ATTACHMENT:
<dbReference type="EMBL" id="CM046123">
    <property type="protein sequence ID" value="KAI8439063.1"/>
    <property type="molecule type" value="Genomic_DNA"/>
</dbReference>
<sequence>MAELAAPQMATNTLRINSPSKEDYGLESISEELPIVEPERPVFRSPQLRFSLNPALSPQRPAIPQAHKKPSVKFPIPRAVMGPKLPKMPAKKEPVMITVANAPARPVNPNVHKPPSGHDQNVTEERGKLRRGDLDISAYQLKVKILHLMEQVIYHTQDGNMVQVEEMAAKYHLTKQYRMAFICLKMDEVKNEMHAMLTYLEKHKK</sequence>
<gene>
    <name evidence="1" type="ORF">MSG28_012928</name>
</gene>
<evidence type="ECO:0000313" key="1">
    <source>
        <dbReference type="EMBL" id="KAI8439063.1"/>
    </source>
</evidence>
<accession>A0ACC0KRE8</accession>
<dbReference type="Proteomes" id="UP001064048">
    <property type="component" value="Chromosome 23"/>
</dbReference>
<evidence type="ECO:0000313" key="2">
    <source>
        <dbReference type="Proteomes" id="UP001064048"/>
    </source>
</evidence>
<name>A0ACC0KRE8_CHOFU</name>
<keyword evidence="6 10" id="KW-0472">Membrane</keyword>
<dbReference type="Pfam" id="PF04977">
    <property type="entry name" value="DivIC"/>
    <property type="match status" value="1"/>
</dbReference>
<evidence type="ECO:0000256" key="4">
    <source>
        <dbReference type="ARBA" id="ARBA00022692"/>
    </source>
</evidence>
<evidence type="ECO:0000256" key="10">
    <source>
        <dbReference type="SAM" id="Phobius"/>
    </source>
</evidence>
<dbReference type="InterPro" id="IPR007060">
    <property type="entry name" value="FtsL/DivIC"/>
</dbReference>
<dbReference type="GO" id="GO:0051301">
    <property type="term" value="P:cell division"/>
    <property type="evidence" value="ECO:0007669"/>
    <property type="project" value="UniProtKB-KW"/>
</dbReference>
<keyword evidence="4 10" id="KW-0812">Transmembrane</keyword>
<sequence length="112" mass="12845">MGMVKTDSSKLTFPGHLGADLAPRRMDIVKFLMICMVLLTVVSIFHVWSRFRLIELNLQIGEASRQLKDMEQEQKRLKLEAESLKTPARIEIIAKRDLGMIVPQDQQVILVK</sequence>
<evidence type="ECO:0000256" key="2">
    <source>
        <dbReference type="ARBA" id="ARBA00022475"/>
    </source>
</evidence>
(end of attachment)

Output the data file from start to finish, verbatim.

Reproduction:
<dbReference type="EMBL" id="CM046123">
    <property type="protein sequence ID" value="KAI8439063.1"/>
    <property type="molecule type" value="Genomic_DNA"/>
</dbReference>
<sequence>MAELAAPQMATNTLRINSPSKEDYGLESISEELPIVEPERPVFRSPQLRFSLNPALSPQRPAIPQAHKKPSVKFPIPRAVMGPKLPKMPAKKEPVMITVANAPARPVNPNVHKPPSGHDQNVTEERGKLRRGDLDISAYQLKVKILHLMEQVIYHTQDGNMVQVEEMAAKYHLTKQYRMAFICLKMDEVKNEMHAMLTYLEKHKK</sequence>
<gene>
    <name evidence="1" type="ORF">MSG28_012928</name>
</gene>
<evidence type="ECO:0000313" key="1">
    <source>
        <dbReference type="EMBL" id="KAI8439063.1"/>
    </source>
</evidence>
<accession>A0ACC0KRE8</accession>
<dbReference type="Proteomes" id="UP001064048">
    <property type="component" value="Chromosome 23"/>
</dbReference>
<evidence type="ECO:0000313" key="2">
    <source>
        <dbReference type="Proteomes" id="UP001064048"/>
    </source>
</evidence>
<name>A0ACC0KRE8_CHOFU</name>
<keyword evidence="6 10" id="KW-0472">Membrane</keyword>
<dbReference type="Pfam" id="PF04977">
    <property type="entry name" value="DivIC"/>
    <property type="match status" value="1"/>
</dbReference>
<evidence type="ECO:0000256" key="4">
    <source>
        <dbReference type="ARBA" id="ARBA00022692"/>
    </source>
</evidence>
<evidence type="ECO:0000256" key="10">
    <source>
        <dbReference type="SAM" id="Phobius"/>
    </source>
</evidence>
<dbReference type="InterPro" id="IPR007060">
    <property type="entry name" value="FtsL/DivIC"/>
</dbReference>
<dbReference type="GO" id="GO:0051301">
    <property type="term" value="P:cell division"/>
    <property type="evidence" value="ECO:0007669"/>
    <property type="project" value="UniProtKB-KW"/>
</dbReference>
<keyword evidence="4 10" id="KW-0812">Transmembrane</keyword>
<sequence length="112" mass="12845">MGMVKTDSSKLTFPGHLGADLAPRRMDIVKFLMICMVLLTVVSIFHVWSRFRLIELNLQIGEASRQLKDMEQEQKRLKLEAESLKTPARIEIIAKRDLGMIVPQDQQVILVK</sequence>
<evidence type="ECO:0000256" key="2">
    <source>
        <dbReference type="ARBA" id="ARBA00022475"/>
    </source>
</evidence>